The euro has shot to its highest against both the United States dollar and Singapore dollar in nearly a month after Sunday's French presidential election allayed some fears of "Frexit".
The pro-European Emmanuel Macron will go into the final vote on May 7 as a favourite against far-right candidate Marine Le Pen.
Global markets read the vote as a sign that France would be less likely to break away from the European Union.
That, in turn, sent the euro up 1.47 per cent against the greenback and 1.13 per cent against the Singdollar - its highest level since March 27.
The Singdollar was trading at 1.5122 to the euro last night.
France's benchmark CAC 40 also surged, rising over 4 per cent at the opening yesterday, while the more regional FTSEurofirst 300 Index put on over 2 per cent to reach a new 12-month high.
Analysts now see a more stable future for the EU, under scrutiny since Brexit amid the rise of nationalist politics in the region.
Bank of Singapore currency strategist Sim Moh Siong expects the euro-Singdollar pairing to hit 1.52 within six months, and 1.54 within a year. "The worry over the EU's future will likely return when Italy holds its election but, for now, the lower risk of Frexit allows the market to focus more on Europe's fundamentals, which have been improving on several fronts," he told The Straits Times. The Italian election date is not firmed up yet, but must take place by May next year.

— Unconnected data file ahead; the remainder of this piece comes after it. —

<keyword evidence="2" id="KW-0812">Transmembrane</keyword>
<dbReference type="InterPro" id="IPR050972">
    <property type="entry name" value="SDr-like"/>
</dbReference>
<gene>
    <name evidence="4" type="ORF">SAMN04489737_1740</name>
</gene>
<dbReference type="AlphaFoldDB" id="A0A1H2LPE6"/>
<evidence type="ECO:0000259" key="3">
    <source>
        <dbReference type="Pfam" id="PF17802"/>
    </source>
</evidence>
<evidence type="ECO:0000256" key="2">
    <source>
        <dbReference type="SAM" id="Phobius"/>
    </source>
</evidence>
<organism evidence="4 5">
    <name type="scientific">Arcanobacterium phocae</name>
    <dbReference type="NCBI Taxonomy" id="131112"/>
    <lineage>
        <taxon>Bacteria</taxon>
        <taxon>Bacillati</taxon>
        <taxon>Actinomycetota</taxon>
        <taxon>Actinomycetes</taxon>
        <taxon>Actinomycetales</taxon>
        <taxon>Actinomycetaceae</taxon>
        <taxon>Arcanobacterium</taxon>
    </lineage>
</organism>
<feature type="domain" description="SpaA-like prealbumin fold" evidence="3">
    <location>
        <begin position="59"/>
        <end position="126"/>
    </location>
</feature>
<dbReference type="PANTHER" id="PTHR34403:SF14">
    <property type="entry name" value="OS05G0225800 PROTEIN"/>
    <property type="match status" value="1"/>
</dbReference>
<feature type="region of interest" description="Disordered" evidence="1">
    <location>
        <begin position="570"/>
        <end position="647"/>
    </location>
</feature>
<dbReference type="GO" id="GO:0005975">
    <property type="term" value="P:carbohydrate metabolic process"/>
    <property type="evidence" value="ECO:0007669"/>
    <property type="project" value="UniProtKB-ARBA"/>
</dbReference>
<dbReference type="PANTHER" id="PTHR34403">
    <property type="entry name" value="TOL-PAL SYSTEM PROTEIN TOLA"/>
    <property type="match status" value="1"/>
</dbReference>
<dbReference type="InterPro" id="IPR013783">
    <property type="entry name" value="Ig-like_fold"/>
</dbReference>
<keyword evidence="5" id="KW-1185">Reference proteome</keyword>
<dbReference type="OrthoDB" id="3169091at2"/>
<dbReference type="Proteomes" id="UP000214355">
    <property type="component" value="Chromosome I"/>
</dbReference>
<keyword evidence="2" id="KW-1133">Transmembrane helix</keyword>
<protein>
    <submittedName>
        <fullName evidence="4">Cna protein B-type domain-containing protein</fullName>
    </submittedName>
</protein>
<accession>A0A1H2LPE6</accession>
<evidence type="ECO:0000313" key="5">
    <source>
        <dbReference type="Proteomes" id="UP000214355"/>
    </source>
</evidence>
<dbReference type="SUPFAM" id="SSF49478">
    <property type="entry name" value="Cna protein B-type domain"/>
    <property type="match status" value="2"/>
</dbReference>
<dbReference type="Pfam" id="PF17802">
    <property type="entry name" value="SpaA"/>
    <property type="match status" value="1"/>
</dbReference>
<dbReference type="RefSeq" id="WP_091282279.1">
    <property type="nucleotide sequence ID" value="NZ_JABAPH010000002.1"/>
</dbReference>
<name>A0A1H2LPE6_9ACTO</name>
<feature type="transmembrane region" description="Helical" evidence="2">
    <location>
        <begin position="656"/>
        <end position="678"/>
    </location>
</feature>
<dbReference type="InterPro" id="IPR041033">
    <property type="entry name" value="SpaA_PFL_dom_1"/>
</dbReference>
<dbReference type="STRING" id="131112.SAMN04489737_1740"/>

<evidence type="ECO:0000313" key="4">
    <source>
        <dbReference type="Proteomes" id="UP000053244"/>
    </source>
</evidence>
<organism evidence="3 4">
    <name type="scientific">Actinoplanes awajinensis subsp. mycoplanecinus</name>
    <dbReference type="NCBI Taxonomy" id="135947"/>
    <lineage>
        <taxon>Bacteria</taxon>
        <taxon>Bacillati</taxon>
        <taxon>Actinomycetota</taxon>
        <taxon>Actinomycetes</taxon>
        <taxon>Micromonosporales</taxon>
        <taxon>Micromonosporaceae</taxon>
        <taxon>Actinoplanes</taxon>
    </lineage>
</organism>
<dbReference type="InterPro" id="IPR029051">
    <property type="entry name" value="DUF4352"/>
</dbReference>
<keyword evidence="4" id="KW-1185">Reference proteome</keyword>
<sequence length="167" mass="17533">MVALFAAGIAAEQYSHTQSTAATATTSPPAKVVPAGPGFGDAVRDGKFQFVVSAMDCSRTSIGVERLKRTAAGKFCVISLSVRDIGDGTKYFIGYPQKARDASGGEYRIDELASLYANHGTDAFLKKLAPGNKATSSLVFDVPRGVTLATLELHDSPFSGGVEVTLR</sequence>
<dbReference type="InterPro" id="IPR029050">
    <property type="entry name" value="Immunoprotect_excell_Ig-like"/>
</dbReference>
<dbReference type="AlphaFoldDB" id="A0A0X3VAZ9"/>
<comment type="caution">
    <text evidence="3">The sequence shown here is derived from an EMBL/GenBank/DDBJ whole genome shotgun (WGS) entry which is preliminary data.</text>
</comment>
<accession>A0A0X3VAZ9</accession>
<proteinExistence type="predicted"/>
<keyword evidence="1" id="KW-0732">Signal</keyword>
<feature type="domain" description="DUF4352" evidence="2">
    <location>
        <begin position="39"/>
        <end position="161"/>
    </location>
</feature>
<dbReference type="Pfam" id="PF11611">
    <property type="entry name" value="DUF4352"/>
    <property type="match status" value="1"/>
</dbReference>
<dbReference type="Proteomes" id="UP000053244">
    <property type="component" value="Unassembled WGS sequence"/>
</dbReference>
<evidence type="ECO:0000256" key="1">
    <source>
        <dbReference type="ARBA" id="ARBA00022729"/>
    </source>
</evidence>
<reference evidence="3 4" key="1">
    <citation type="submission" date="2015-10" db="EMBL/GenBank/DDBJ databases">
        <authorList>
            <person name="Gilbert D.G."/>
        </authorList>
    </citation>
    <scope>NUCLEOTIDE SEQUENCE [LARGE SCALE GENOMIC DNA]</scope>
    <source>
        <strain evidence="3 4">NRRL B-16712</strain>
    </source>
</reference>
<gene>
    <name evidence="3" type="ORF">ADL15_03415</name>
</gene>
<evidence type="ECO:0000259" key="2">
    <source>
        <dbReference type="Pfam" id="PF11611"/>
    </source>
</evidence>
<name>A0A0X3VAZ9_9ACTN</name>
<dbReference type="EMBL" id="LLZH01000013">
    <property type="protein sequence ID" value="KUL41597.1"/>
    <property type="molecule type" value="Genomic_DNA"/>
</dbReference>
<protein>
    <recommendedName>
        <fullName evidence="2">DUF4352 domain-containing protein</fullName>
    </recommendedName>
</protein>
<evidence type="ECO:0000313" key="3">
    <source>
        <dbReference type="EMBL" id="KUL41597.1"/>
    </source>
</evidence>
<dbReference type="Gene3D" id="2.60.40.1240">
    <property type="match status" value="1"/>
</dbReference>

Data out earlier this month showed the euro zone's unemployment rate of 9.5 per cent was its lowest since May 2009, while the flash Markit purchasing managers' index for April was the highest in six years.
Investment giant BlackRock agreed that Mr Macron's election success is a "positive surprise" in the near term. "This result should lead to a material reduction in perceived political risk in Europe… We are positive on European shares," it said in a note. "(Mr Macron) started his career as a civil servant before becoming an investment banker and serving as President Francois Hollande's economics minister. His platform has centred on renovating France's economy for the 21st century while openly embracing the European Union."
Despite the positive signs, the European Central Bank (ECB) is expected to keep interest rate policies unchanged at its meeting on Thursday. "Doubts on whether inflation will rise back to a 2 per cent target and benign core readings will prompt the ECB to sit on its hands," DBS Bank said yesterday.